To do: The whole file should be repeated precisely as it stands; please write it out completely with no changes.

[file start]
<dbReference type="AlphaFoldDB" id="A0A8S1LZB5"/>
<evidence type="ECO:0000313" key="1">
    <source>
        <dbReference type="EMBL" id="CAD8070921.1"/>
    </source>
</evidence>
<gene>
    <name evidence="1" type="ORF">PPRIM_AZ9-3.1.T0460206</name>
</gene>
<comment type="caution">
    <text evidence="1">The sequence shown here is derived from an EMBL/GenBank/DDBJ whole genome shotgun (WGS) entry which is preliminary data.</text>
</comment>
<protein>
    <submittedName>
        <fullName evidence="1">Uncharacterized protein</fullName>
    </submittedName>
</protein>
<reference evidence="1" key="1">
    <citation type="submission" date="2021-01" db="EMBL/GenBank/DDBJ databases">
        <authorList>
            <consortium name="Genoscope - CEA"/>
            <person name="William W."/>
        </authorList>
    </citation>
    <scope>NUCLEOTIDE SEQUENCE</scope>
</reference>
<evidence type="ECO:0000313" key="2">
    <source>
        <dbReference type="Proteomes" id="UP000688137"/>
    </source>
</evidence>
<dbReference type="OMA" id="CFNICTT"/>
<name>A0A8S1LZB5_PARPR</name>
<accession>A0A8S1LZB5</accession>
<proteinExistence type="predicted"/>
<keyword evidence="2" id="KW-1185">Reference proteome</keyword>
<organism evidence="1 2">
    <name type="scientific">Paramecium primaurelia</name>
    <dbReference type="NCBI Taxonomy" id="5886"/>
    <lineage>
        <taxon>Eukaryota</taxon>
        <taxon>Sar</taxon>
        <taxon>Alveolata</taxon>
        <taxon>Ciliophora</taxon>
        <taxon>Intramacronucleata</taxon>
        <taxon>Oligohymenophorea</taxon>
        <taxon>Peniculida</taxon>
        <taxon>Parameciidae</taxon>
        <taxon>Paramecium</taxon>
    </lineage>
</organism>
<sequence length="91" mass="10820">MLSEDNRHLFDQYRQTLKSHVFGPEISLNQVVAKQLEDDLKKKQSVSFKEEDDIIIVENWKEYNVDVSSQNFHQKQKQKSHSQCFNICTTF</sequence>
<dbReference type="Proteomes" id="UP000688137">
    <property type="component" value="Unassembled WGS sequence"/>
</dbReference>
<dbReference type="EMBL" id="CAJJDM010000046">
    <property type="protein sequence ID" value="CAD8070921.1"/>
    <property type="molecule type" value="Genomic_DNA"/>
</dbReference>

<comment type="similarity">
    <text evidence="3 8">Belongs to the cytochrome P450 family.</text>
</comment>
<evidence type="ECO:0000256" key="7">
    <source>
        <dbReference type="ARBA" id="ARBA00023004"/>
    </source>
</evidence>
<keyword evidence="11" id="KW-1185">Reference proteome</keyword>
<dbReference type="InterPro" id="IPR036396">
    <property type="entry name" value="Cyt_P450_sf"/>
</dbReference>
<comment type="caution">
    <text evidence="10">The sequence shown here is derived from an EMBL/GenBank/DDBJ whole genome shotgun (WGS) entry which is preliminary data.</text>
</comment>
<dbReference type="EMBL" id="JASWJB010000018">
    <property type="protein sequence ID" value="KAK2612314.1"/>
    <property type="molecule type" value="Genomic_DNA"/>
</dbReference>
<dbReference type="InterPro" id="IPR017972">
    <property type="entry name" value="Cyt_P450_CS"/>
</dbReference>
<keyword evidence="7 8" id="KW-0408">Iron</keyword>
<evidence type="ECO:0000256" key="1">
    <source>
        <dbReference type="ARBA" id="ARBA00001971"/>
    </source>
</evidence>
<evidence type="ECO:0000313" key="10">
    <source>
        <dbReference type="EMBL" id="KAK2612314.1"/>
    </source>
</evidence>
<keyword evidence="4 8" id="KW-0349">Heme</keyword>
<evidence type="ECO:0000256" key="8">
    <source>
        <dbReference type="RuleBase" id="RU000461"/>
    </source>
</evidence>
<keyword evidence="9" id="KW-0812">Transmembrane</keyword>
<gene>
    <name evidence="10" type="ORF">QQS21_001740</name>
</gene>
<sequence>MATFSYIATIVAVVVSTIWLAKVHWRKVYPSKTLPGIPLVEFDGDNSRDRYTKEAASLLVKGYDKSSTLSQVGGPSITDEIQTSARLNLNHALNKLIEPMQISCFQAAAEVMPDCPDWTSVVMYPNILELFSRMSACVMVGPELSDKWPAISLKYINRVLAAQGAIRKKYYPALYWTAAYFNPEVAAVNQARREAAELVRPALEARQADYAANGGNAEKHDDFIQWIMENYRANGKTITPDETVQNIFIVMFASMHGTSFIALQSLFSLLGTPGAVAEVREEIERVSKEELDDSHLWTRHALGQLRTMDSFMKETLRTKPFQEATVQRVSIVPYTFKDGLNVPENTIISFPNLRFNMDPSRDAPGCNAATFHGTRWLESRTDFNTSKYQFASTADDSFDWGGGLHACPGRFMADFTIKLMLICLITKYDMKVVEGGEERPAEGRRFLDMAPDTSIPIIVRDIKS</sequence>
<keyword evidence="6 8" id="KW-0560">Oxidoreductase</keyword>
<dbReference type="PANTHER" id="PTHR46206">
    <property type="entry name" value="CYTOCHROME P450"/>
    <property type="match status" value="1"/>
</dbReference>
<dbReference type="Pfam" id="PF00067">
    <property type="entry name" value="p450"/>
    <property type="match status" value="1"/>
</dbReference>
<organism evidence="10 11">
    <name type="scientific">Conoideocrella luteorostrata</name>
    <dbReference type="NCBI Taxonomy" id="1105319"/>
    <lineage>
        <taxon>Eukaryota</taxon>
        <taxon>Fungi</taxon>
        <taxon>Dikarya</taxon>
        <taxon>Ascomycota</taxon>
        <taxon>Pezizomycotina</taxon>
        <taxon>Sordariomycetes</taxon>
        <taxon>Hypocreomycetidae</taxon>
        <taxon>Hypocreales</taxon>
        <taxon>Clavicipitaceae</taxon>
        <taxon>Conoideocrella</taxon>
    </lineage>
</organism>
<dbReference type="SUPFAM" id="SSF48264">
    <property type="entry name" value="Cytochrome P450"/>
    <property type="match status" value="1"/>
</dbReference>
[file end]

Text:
<dbReference type="AlphaFoldDB" id="A0A8S1LZB5"/>
<evidence type="ECO:0000313" key="1">
    <source>
        <dbReference type="EMBL" id="CAD8070921.1"/>
    </source>
</evidence>
<gene>
    <name evidence="1" type="ORF">PPRIM_AZ9-3.1.T0460206</name>
</gene>
<comment type="caution">
    <text evidence="1">The sequence shown here is derived from an EMBL/GenBank/DDBJ whole genome shotgun (WGS) entry which is preliminary data.</text>
</comment>
<protein>
    <submittedName>
        <fullName evidence="1">Uncharacterized protein</fullName>
    </submittedName>
</protein>
<reference evidence="1" key="1">
    <citation type="submission" date="2021-01" db="EMBL/GenBank/DDBJ databases">
        <authorList>
            <consortium name="Genoscope - CEA"/>
            <person name="William W."/>
        </authorList>
    </citation>
    <scope>NUCLEOTIDE SEQUENCE</scope>
</reference>
<evidence type="ECO:0000313" key="2">
    <source>
        <dbReference type="Proteomes" id="UP000688137"/>
    </source>
</evidence>
<dbReference type="OMA" id="CFNICTT"/>
<name>A0A8S1LZB5_PARPR</name>
<accession>A0A8S1LZB5</accession>
<proteinExistence type="predicted"/>
<keyword evidence="2" id="KW-1185">Reference proteome</keyword>
<organism evidence="1 2">
    <name type="scientific">Paramecium primaurelia</name>
    <dbReference type="NCBI Taxonomy" id="5886"/>
    <lineage>
        <taxon>Eukaryota</taxon>
        <taxon>Sar</taxon>
        <taxon>Alveolata</taxon>
        <taxon>Ciliophora</taxon>
        <taxon>Intramacronucleata</taxon>
        <taxon>Oligohymenophorea</taxon>
        <taxon>Peniculida</taxon>
        <taxon>Parameciidae</taxon>
        <taxon>Paramecium</taxon>
    </lineage>
</organism>
<sequence length="91" mass="10820">MLSEDNRHLFDQYRQTLKSHVFGPEISLNQVVAKQLEDDLKKKQSVSFKEEDDIIIVENWKEYNVDVSSQNFHQKQKQKSHSQCFNICTTF</sequence>
<dbReference type="Proteomes" id="UP000688137">
    <property type="component" value="Unassembled WGS sequence"/>
</dbReference>
<dbReference type="EMBL" id="CAJJDM010000046">
    <property type="protein sequence ID" value="CAD8070921.1"/>
    <property type="molecule type" value="Genomic_DNA"/>
</dbReference>

<comment type="similarity">
    <text evidence="3 8">Belongs to the cytochrome P450 family.</text>
</comment>
<evidence type="ECO:0000256" key="7">
    <source>
        <dbReference type="ARBA" id="ARBA00023004"/>
    </source>
</evidence>
<keyword evidence="11" id="KW-1185">Reference proteome</keyword>
<dbReference type="InterPro" id="IPR036396">
    <property type="entry name" value="Cyt_P450_sf"/>
</dbReference>
<comment type="caution">
    <text evidence="10">The sequence shown here is derived from an EMBL/GenBank/DDBJ whole genome shotgun (WGS) entry which is preliminary data.</text>
</comment>
<dbReference type="EMBL" id="JASWJB010000018">
    <property type="protein sequence ID" value="KAK2612314.1"/>
    <property type="molecule type" value="Genomic_DNA"/>
</dbReference>
<dbReference type="InterPro" id="IPR017972">
    <property type="entry name" value="Cyt_P450_CS"/>
</dbReference>
<keyword evidence="7 8" id="KW-0408">Iron</keyword>
<evidence type="ECO:0000256" key="1">
    <source>
        <dbReference type="ARBA" id="ARBA00001971"/>
    </source>
</evidence>
<evidence type="ECO:0000313" key="10">
    <source>
        <dbReference type="EMBL" id="KAK2612314.1"/>
    </source>
</evidence>
<keyword evidence="4 8" id="KW-0349">Heme</keyword>
<evidence type="ECO:0000256" key="8">
    <source>
        <dbReference type="RuleBase" id="RU000461"/>
    </source>
</evidence>
<keyword evidence="9" id="KW-0812">Transmembrane</keyword>
<gene>
    <name evidence="10" type="ORF">QQS21_001740</name>
</gene>
<sequence>MATFSYIATIVAVVVSTIWLAKVHWRKVYPSKTLPGIPLVEFDGDNSRDRYTKEAASLLVKGYDKSSTLSQVGGPSITDEIQTSARLNLNHALNKLIEPMQISCFQAAAEVMPDCPDWTSVVMYPNILELFSRMSACVMVGPELSDKWPAISLKYINRVLAAQGAIRKKYYPALYWTAAYFNPEVAAVNQARREAAELVRPALEARQADYAANGGNAEKHDDFIQWIMENYRANGKTITPDETVQNIFIVMFASMHGTSFIALQSLFSLLGTPGAVAEVREEIERVSKEELDDSHLWTRHALGQLRTMDSFMKETLRTKPFQEATVQRVSIVPYTFKDGLNVPENTIISFPNLRFNMDPSRDAPGCNAATFHGTRWLESRTDFNTSKYQFASTADDSFDWGGGLHACPGRFMADFTIKLMLICLITKYDMKVVEGGEERPAEGRRFLDMAPDTSIPIIVRDIKS</sequence>
<keyword evidence="6 8" id="KW-0560">Oxidoreductase</keyword>
<dbReference type="PANTHER" id="PTHR46206">
    <property type="entry name" value="CYTOCHROME P450"/>
    <property type="match status" value="1"/>
</dbReference>
<dbReference type="Pfam" id="PF00067">
    <property type="entry name" value="p450"/>
    <property type="match status" value="1"/>
</dbReference>
<organism evidence="10 11">
    <name type="scientific">Conoideocrella luteorostrata</name>
    <dbReference type="NCBI Taxonomy" id="1105319"/>
    <lineage>
        <taxon>Eukaryota</taxon>
        <taxon>Fungi</taxon>
        <taxon>Dikarya</taxon>
        <taxon>Ascomycota</taxon>
        <taxon>Pezizomycotina</taxon>
        <taxon>Sordariomycetes</taxon>
        <taxon>Hypocreomycetidae</taxon>
        <taxon>Hypocreales</taxon>
        <taxon>Clavicipitaceae</taxon>
        <taxon>Conoideocrella</taxon>
    </lineage>
</organism>
<dbReference type="SUPFAM" id="SSF48264">
    <property type="entry name" value="Cytochrome P450"/>
    <property type="match status" value="1"/>
</dbReference>